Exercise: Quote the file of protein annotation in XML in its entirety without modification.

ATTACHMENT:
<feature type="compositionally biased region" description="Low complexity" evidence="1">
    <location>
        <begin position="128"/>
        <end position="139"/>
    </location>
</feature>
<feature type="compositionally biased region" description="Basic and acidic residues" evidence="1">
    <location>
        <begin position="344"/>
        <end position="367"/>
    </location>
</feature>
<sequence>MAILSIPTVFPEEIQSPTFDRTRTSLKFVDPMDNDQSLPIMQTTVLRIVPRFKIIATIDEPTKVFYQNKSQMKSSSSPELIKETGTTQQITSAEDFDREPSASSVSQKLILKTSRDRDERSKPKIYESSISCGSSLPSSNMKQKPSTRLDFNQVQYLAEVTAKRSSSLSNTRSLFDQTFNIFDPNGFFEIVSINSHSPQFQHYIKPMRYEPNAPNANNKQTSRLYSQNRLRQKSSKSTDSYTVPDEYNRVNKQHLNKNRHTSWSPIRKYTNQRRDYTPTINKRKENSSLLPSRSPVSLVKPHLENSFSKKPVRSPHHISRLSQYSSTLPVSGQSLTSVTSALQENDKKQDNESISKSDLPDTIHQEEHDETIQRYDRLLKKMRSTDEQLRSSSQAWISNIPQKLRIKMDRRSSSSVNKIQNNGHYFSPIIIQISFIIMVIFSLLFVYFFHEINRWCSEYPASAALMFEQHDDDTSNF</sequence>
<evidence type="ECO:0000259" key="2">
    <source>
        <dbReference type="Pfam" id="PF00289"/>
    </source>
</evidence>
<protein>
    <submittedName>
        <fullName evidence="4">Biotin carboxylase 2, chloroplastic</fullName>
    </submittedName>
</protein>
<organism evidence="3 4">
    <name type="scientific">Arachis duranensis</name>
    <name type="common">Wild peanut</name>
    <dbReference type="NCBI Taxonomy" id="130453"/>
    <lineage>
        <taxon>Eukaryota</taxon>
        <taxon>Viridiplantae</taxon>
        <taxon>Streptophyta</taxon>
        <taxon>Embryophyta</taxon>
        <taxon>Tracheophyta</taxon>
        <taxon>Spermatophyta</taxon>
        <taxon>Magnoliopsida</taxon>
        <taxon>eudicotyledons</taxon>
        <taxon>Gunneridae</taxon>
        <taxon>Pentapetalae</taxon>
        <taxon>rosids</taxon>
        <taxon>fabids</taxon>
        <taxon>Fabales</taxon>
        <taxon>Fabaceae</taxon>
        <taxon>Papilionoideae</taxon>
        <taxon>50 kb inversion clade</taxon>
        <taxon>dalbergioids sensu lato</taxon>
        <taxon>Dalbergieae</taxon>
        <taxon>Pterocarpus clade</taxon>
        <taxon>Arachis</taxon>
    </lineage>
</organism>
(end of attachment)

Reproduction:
<feature type="compositionally biased region" description="Low complexity" evidence="1">
    <location>
        <begin position="128"/>
        <end position="139"/>
    </location>
</feature>
<feature type="compositionally biased region" description="Basic and acidic residues" evidence="1">
    <location>
        <begin position="344"/>
        <end position="367"/>
    </location>
</feature>
<sequence>MAILSIPTVFPEEIQSPTFDRTRTSLKFVDPMDNDQSLPIMQTTVLRIVPRFKIIATIDEPTKVFYQNKSQMKSSSSPELIKETGTTQQITSAEDFDREPSASSVSQKLILKTSRDRDERSKPKIYESSISCGSSLPSSNMKQKPSTRLDFNQVQYLAEVTAKRSSSLSNTRSLFDQTFNIFDPNGFFEIVSINSHSPQFQHYIKPMRYEPNAPNANNKQTSRLYSQNRLRQKSSKSTDSYTVPDEYNRVNKQHLNKNRHTSWSPIRKYTNQRRDYTPTINKRKENSSLLPSRSPVSLVKPHLENSFSKKPVRSPHHISRLSQYSSTLPVSGQSLTSVTSALQENDKKQDNESISKSDLPDTIHQEEHDETIQRYDRLLKKMRSTDEQLRSSSQAWISNIPQKLRIKMDRRSSSSVNKIQNNGHYFSPIIIQISFIIMVIFSLLFVYFFHEINRWCSEYPASAALMFEQHDDDTSNF</sequence>
<evidence type="ECO:0000259" key="2">
    <source>
        <dbReference type="Pfam" id="PF00289"/>
    </source>
</evidence>
<protein>
    <submittedName>
        <fullName evidence="4">Biotin carboxylase 2, chloroplastic</fullName>
    </submittedName>
</protein>
<organism evidence="3 4">
    <name type="scientific">Arachis duranensis</name>
    <name type="common">Wild peanut</name>
    <dbReference type="NCBI Taxonomy" id="130453"/>
    <lineage>
        <taxon>Eukaryota</taxon>
        <taxon>Viridiplantae</taxon>
        <taxon>Streptophyta</taxon>
        <taxon>Embryophyta</taxon>
        <taxon>Tracheophyta</taxon>
        <taxon>Spermatophyta</taxon>
        <taxon>Magnoliopsida</taxon>
        <taxon>eudicotyledons</taxon>
        <taxon>Gunneridae</taxon>
        <taxon>Pentapetalae</taxon>
        <taxon>rosids</taxon>
        <taxon>fabids</taxon>
        <taxon>Fabales</taxon>
        <taxon>Fabaceae</taxon>
        <taxon>Papilionoideae</taxon>
        <taxon>50 kb inversion clade</taxon>
        <taxon>dalbergioids sensu lato</taxon>
        <taxon>Dalbergieae</taxon>
        <taxon>Pterocarpus clade</taxon>
        <taxon>Arachis</taxon>
    </lineage>
</organism>